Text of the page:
$2 million for state-mandated groundwater management plans in areas with depleted groundwater basins. We’ve said it before and we’re saying it again: When it comes to water, private property owners should pay their own way, just like the rest of us.
Pot holes or people?
The budget for road maintenance was boosted by $3.5 million, to $11.6 million. The groundwork for that decision was laid months ago, when Arnold proposed making road improvements a top priority.
Hill accused her of “putting potholes over people” — a great sound bite, by the way — but does this really have to be an either/or?
Can’t the county take care of its roads and its people?
Many of the county’s roads are in terrible shape; a few rate zero on a scale of 1-100. Potholes aren’t just a minor inconvenience; they’re a trip-and-fall danger, especially for kids in rural communities who play in the street because they don’t have sidewalks or neighborhood parks.
That said, we wouldn’t have objected to decreasing the roads allocation by $1 million, and reallocating that to affordable housing projects.
Speaking of parks
Compton succeeded in securing $1.2 million in park fees for Nipomo — which leaves the fund depleted — to be spread among several projects, including a water line for the Dana Adobe; the Jack Ready Imagination Park, which will include playground equipment for children with disabilities; pickle ball courts, tennis courts and basketball courts; and a skateboard park.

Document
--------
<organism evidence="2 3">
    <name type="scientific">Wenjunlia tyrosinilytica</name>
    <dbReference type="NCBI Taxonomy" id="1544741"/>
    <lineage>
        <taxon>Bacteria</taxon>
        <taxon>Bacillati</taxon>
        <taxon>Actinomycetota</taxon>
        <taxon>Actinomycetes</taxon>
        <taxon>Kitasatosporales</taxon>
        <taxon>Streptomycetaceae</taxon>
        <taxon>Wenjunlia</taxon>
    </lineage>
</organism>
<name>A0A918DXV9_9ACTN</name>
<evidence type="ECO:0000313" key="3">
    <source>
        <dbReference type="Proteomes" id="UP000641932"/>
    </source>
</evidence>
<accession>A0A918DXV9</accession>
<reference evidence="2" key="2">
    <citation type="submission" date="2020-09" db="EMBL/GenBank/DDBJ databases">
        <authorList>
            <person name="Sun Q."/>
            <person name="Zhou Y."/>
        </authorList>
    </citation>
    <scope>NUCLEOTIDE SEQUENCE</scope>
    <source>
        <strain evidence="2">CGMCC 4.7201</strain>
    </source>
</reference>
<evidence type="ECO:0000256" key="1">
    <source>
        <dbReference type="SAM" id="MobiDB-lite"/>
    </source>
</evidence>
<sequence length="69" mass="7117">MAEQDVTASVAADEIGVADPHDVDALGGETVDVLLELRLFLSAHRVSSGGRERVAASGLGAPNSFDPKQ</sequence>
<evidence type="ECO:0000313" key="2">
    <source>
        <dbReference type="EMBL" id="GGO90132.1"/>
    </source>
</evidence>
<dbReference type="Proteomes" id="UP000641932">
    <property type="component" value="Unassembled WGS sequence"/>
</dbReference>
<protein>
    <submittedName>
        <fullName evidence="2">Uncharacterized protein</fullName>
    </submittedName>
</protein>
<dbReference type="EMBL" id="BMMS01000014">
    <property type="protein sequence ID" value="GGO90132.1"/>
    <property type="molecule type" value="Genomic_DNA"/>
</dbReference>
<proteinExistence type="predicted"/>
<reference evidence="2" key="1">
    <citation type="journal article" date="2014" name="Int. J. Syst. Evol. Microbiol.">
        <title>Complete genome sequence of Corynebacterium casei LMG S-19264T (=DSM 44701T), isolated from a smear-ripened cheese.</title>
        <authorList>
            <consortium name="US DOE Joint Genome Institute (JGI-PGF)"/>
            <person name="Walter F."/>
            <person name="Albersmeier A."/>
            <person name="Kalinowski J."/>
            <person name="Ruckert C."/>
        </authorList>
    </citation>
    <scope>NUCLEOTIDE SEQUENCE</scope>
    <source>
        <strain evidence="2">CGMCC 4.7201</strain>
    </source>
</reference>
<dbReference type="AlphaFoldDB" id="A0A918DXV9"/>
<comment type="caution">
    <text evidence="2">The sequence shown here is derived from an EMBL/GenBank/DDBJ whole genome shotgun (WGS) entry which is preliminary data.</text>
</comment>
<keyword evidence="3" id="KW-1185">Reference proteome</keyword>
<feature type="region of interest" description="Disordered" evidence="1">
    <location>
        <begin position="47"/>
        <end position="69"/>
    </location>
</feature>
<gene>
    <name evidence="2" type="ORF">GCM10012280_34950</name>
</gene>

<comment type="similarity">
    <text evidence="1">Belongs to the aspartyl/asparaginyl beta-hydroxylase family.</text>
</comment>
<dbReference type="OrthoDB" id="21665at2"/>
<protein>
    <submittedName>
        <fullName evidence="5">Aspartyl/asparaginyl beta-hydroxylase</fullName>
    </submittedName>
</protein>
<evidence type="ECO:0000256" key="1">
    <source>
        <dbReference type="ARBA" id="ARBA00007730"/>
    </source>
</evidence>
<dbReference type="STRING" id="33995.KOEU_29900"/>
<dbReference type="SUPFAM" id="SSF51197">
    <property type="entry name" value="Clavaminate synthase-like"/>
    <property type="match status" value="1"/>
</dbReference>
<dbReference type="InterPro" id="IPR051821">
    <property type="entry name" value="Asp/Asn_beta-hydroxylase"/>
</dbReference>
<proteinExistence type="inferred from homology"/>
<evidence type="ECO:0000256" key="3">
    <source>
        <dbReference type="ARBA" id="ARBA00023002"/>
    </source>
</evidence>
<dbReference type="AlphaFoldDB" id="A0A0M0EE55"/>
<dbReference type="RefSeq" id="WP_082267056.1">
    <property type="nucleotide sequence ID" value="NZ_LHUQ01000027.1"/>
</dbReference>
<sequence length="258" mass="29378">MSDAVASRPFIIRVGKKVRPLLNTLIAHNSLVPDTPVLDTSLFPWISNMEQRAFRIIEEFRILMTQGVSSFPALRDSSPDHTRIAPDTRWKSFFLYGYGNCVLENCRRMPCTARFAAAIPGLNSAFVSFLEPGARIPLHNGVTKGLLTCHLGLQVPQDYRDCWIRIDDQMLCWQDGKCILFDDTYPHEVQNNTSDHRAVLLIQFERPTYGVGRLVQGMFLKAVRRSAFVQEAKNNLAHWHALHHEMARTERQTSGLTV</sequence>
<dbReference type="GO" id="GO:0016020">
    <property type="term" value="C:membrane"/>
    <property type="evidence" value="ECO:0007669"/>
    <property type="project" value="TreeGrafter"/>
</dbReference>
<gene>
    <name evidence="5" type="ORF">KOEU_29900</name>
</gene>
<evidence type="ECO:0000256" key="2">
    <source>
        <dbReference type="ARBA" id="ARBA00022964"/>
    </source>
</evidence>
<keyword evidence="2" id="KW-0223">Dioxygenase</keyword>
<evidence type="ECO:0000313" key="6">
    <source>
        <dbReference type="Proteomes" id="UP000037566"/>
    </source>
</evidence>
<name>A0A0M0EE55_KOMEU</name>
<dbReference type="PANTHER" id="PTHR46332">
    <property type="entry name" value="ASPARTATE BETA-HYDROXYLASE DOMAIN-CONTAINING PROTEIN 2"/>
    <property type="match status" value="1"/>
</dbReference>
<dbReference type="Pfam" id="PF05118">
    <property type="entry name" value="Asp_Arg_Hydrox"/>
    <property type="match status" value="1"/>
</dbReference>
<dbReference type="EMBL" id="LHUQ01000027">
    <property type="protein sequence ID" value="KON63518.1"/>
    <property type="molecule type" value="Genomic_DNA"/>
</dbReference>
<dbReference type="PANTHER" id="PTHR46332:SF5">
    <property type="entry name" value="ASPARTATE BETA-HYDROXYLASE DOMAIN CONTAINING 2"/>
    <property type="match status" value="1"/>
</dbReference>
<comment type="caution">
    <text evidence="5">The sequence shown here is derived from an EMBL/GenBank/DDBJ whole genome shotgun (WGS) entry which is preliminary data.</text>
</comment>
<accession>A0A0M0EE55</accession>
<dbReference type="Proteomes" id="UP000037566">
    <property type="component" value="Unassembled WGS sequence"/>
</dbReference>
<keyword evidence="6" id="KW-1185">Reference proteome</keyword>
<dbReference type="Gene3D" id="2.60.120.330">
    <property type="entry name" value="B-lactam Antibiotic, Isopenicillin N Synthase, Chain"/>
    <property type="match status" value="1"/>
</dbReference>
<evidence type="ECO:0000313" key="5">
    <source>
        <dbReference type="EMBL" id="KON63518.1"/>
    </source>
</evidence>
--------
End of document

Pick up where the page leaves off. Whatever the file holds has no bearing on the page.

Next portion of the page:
The long-awaited skate park is in the planning stage, but when it’s ready to build, there may not be any money to move it forward — sorry, skaters! — since there probably won’t be any money left in the park fee fund.
“That’s what makes me nervous,” Parks Director Nick Franco told the board.
It makes us nervous, too. We’d like to see at least $500,000 in the fund. That way, if grants suddenly become available that require the county to put up matching funds, some money will be available, whether it’s to repair a beach staircase in Cayucos or build a skate park in Nipomo. How about it, supervisors?
Best doggone news
To end on a tail-wagging note, the county’s new animal shelter is on track to break ground in the fall of 2018. No word yet on what will happen to the existing shelter.